Circulating IGF-1 and the Regulation of Healthspan, Pathology and Lifespan

 

Funded by the National Institute on Aging

Previous studies have provided compelling evidence that the Growth Hormone (GH)–IGF-1 axis is a conserved pathway important for determination of both healthspan and lifespan in diverse organisms. Nevertheless, controversies related to the effects of these hormones remain and will continue until appropriate and translationally relevant animal models that can be developed and used to regulate GH and IGF-1 levels throughout the lifespan. We and our colleagues in several scientific consensus reports have recognized the necessity of new animal models for advancement of the field. The ongoing studies in our laboratory use novel animal models and interventions that are designed to produce one of the most comprehensive and rigorous analyses of the effects of age-related changes in IGF-1 on pathology and lifespan using a pre-clinical, translationally relevant approach.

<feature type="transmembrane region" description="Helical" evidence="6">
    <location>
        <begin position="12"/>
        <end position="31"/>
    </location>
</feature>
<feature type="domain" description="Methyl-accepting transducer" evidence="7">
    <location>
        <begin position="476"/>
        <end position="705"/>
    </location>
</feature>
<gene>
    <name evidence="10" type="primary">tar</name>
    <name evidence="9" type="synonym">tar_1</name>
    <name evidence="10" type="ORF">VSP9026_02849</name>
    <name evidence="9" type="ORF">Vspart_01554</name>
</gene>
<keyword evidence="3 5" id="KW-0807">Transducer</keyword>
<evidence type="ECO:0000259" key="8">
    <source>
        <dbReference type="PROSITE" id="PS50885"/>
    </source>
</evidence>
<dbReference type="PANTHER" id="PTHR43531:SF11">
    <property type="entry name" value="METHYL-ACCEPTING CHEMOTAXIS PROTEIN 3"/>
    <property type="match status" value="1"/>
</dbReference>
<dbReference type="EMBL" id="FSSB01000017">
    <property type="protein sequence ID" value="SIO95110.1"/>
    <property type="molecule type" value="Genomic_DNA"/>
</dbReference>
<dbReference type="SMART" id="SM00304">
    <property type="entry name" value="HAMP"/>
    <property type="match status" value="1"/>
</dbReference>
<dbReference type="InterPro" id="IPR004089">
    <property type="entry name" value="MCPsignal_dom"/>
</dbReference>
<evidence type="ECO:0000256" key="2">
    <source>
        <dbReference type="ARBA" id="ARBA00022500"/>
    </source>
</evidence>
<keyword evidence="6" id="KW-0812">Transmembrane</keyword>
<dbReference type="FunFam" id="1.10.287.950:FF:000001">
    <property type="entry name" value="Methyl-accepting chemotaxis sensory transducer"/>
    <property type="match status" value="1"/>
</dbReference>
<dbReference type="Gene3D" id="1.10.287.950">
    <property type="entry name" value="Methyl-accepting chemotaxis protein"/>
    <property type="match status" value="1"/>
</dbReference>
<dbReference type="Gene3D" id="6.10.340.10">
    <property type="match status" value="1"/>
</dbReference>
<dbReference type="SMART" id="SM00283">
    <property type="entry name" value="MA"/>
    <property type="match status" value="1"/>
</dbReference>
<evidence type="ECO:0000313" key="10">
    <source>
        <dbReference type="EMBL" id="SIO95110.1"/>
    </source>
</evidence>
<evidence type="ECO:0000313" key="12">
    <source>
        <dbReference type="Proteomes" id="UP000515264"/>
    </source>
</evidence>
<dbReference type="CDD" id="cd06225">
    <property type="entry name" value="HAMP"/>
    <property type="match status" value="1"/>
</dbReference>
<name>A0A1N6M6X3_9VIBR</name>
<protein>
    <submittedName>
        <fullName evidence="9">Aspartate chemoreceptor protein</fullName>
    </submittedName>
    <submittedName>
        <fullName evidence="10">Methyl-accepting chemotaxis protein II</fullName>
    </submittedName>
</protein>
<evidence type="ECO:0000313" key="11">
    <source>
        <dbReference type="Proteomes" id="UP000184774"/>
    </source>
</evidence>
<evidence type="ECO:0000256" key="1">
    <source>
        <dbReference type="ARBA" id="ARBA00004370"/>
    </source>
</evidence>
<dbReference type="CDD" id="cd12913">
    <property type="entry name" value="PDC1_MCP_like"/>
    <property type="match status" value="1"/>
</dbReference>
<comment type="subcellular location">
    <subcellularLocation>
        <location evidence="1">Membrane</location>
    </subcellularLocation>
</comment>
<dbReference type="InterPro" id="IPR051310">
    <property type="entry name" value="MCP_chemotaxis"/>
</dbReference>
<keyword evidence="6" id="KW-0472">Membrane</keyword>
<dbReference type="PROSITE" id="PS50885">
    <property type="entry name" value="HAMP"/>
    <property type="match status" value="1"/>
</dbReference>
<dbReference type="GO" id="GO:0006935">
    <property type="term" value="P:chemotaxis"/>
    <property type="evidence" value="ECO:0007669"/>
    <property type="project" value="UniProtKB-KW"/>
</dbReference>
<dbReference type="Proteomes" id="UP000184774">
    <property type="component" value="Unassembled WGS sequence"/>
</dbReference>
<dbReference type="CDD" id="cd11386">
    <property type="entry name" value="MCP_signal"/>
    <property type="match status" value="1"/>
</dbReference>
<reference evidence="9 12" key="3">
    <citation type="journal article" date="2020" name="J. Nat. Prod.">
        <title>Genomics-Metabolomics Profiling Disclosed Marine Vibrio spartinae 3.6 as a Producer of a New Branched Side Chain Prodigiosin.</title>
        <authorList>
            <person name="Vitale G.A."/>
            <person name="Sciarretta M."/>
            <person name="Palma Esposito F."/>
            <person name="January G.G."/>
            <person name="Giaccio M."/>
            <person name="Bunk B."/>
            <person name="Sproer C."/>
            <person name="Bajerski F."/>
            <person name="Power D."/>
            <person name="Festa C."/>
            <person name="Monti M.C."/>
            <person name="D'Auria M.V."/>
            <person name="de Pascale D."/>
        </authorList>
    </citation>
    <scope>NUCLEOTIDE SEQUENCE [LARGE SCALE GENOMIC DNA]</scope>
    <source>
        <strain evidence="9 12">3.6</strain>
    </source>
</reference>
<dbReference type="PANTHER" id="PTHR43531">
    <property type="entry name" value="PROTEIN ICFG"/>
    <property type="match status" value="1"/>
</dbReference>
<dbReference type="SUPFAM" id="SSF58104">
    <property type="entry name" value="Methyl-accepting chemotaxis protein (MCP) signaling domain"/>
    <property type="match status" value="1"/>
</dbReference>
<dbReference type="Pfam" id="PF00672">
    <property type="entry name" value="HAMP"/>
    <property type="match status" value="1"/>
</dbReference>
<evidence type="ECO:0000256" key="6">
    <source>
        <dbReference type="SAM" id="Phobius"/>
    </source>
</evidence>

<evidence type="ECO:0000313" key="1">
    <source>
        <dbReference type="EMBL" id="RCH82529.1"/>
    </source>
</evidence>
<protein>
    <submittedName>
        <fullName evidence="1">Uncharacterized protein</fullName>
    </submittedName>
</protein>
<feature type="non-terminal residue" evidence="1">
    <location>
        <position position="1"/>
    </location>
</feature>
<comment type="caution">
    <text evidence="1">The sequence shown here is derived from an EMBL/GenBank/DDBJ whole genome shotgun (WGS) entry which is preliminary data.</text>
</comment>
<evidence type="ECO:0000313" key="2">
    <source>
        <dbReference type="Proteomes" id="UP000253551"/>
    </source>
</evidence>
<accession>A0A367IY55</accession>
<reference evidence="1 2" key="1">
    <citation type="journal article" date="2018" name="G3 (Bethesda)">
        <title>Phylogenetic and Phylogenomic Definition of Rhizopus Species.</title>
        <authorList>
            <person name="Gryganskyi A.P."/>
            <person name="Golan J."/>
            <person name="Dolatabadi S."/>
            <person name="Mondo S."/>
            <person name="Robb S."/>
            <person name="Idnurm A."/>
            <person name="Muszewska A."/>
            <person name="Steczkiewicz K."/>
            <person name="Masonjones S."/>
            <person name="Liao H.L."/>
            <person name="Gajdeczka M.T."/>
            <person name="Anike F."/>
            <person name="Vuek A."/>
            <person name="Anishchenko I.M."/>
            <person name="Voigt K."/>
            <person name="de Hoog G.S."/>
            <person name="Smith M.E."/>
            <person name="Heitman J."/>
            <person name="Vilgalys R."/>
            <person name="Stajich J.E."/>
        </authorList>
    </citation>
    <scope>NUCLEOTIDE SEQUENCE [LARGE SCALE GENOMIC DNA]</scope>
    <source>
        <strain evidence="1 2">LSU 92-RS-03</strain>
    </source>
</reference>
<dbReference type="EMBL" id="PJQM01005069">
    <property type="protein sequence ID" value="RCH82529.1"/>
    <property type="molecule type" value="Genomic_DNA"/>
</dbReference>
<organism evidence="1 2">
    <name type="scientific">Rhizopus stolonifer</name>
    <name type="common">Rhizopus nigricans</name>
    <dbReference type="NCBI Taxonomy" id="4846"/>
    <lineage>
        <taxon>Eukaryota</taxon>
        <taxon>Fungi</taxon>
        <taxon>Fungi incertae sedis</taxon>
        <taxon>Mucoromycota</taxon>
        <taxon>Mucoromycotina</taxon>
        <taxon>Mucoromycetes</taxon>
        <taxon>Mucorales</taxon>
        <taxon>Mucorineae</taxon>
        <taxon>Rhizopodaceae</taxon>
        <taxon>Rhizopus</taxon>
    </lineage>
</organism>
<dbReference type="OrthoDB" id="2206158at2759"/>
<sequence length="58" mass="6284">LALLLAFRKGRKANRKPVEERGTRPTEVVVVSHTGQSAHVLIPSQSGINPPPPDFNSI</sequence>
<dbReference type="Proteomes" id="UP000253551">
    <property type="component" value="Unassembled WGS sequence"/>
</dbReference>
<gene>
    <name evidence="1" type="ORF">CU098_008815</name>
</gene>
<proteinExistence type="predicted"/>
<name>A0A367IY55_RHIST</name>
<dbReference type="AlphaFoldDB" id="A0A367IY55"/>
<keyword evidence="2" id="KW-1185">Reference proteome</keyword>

Data from several rodent models indicate that lifelong deficiency of GH and/or IGF-1 or perturbations that suppress their signaling pathways result in increased lifespan, reduced age-related pathologies and beneficial effects on cardiac and cognitive function. Nevertheless, the concept that reduced levels or signaling of these hormones are beneficial for the aging organism remains controversial since there are numerous studies that have reported beneficial effects of GH and/or IGF-1 replacement on the aging cardiovascular system and an overwhelming database indicating beneficial effects of these hormones on the aging brain. The question of whether GH and IGF-1 deficiency is directly associated with increased longevity and whether GH and/or IGF-1 replacement have beneficial effects on individual organ systems (e.g. healthspan) remains a seminal question in the field of biogerontology. This controversy will continue until appropriate and translationally relevant animal models that can be used to regulate GH and IGF-1 levels throughout the lifespan are available. The on-going experiments are in response to NIH Program Announcement -10-014 (Development and Characterization of Animal Models for Aging Research) and our goal is to conduct translationally relevant mechanistic studies as well as basic lifespan, metabolic, behavioral and pathological analyses to address the hypothesis that circulating IGF-1 deficiency increases healthspan, in part, by suppressing the NRF2 cellular antioxidant response pathway resulting in reduced neoplastic disease. Paradoxically, IGF-1 deficiency increases oxidative stress within the vasculature and brain and impairs function. These effects are dependent on paracrine (local) expression of IGF-1 and is sensitive to the age that IGF-1 deficiency is induced. The following specific aims are in progress: 1) Analyze the effects of hepatic IGF-1 deficiency initiated peri-natally by crossing alb-cretg/+ and igff/f mice or post-natally at 30 days, 6 or 16 months by injecting the igff/f mouse with TBG-iCre-AAV8 or control vectors and assessing effects on lifespan and end-of-life pathology; 2) Determine the effects of IGF-1 deficiency initiated peri-natally or at 30 days, 6 or 16 months of age on a) accumulation of age-specific pathological changes using a cross-sectional design, b) paracrine IGF-1 gene and protein expression, c) circulating hormone levels as well as whole body insulin action, glucose production and rates of glucose utilization in individual tissues; and 3) Assess whether hepatic IGF-1 deficiency initiated peri-natally or at 30 days, 6 or 16 months of influences cellular redox homeostasis and inflammatory processes in vasculature, heart, liver, brain, muscle and kidney during aging through the NRF2 pathway. The studies presented are designed to produce one of the most comprehensive and rigorous analyses of the effects of IGF-1 deficiency on pathology and lifespan using a pre-clinical, translationally relevant approach.

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